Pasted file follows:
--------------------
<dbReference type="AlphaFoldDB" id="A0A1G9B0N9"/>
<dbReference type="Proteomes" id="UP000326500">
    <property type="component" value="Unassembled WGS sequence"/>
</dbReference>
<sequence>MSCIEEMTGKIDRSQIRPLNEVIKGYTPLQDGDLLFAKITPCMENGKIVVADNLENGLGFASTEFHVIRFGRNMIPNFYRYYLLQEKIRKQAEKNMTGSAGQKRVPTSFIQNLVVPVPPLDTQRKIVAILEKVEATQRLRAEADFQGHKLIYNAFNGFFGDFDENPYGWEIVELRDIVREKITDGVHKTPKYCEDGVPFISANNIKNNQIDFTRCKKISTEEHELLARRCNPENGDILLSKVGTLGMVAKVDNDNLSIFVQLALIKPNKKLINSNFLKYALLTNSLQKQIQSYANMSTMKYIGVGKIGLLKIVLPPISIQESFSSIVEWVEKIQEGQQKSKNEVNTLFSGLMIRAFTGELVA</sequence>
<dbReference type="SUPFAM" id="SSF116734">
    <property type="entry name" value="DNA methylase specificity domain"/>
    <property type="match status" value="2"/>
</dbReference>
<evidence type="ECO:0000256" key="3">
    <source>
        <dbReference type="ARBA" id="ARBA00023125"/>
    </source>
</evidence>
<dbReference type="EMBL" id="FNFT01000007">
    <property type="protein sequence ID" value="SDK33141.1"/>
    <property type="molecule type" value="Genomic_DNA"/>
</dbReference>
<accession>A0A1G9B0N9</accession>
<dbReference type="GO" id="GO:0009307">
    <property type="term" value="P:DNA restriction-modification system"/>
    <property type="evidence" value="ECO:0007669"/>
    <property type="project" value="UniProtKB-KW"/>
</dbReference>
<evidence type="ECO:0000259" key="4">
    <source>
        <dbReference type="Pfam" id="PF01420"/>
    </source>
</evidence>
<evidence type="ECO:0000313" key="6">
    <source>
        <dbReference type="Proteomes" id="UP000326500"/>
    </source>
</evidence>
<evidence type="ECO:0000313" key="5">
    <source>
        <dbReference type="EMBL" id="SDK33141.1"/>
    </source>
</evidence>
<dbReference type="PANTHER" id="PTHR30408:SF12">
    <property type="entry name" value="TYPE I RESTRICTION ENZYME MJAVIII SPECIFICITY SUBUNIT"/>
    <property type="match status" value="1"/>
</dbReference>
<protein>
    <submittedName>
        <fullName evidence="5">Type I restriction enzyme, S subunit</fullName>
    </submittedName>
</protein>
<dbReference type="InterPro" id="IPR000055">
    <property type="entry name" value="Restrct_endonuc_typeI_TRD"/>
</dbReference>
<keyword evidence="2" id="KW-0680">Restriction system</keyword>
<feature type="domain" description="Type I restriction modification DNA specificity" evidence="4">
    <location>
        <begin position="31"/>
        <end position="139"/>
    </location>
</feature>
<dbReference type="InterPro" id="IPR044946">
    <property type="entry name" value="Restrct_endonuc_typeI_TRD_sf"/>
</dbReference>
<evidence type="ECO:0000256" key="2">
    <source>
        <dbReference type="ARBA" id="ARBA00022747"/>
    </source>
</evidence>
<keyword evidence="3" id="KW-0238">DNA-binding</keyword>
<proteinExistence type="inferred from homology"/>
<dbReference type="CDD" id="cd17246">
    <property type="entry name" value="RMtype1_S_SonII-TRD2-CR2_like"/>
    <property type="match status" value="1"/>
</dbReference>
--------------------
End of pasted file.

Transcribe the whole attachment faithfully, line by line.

<dbReference type="AlphaFoldDB" id="A0A1G9B0N9"/>
<dbReference type="Proteomes" id="UP000326500">
    <property type="component" value="Unassembled WGS sequence"/>
</dbReference>
<sequence>MSCIEEMTGKIDRSQIRPLNEVIKGYTPLQDGDLLFAKITPCMENGKIVVADNLENGLGFASTEFHVIRFGRNMIPNFYRYYLLQEKIRKQAEKNMTGSAGQKRVPTSFIQNLVVPVPPLDTQRKIVAILEKVEATQRLRAEADFQGHKLIYNAFNGFFGDFDENPYGWEIVELRDIVREKITDGVHKTPKYCEDGVPFISANNIKNNQIDFTRCKKISTEEHELLARRCNPENGDILLSKVGTLGMVAKVDNDNLSIFVQLALIKPNKKLINSNFLKYALLTNSLQKQIQSYANMSTMKYIGVGKIGLLKIVLPPISIQESFSSIVEWVEKIQEGQQKSKNEVNTLFSGLMIRAFTGELVA</sequence>
<dbReference type="SUPFAM" id="SSF116734">
    <property type="entry name" value="DNA methylase specificity domain"/>
    <property type="match status" value="2"/>
</dbReference>
<evidence type="ECO:0000256" key="3">
    <source>
        <dbReference type="ARBA" id="ARBA00023125"/>
    </source>
</evidence>
<dbReference type="EMBL" id="FNFT01000007">
    <property type="protein sequence ID" value="SDK33141.1"/>
    <property type="molecule type" value="Genomic_DNA"/>
</dbReference>
<accession>A0A1G9B0N9</accession>
<dbReference type="GO" id="GO:0009307">
    <property type="term" value="P:DNA restriction-modification system"/>
    <property type="evidence" value="ECO:0007669"/>
    <property type="project" value="UniProtKB-KW"/>
</dbReference>
<evidence type="ECO:0000259" key="4">
    <source>
        <dbReference type="Pfam" id="PF01420"/>
    </source>
</evidence>
<evidence type="ECO:0000313" key="6">
    <source>
        <dbReference type="Proteomes" id="UP000326500"/>
    </source>
</evidence>
<evidence type="ECO:0000313" key="5">
    <source>
        <dbReference type="EMBL" id="SDK33141.1"/>
    </source>
</evidence>
<dbReference type="PANTHER" id="PTHR30408:SF12">
    <property type="entry name" value="TYPE I RESTRICTION ENZYME MJAVIII SPECIFICITY SUBUNIT"/>
    <property type="match status" value="1"/>
</dbReference>
<protein>
    <submittedName>
        <fullName evidence="5">Type I restriction enzyme, S subunit</fullName>
    </submittedName>
</protein>
<dbReference type="InterPro" id="IPR000055">
    <property type="entry name" value="Restrct_endonuc_typeI_TRD"/>
</dbReference>
<keyword evidence="2" id="KW-0680">Restriction system</keyword>
<feature type="domain" description="Type I restriction modification DNA specificity" evidence="4">
    <location>
        <begin position="31"/>
        <end position="139"/>
    </location>
</feature>
<dbReference type="InterPro" id="IPR044946">
    <property type="entry name" value="Restrct_endonuc_typeI_TRD_sf"/>
</dbReference>
<evidence type="ECO:0000256" key="2">
    <source>
        <dbReference type="ARBA" id="ARBA00022747"/>
    </source>
</evidence>
<keyword evidence="3" id="KW-0238">DNA-binding</keyword>
<proteinExistence type="inferred from homology"/>
<dbReference type="CDD" id="cd17246">
    <property type="entry name" value="RMtype1_S_SonII-TRD2-CR2_like"/>
    <property type="match status" value="1"/>
</dbReference>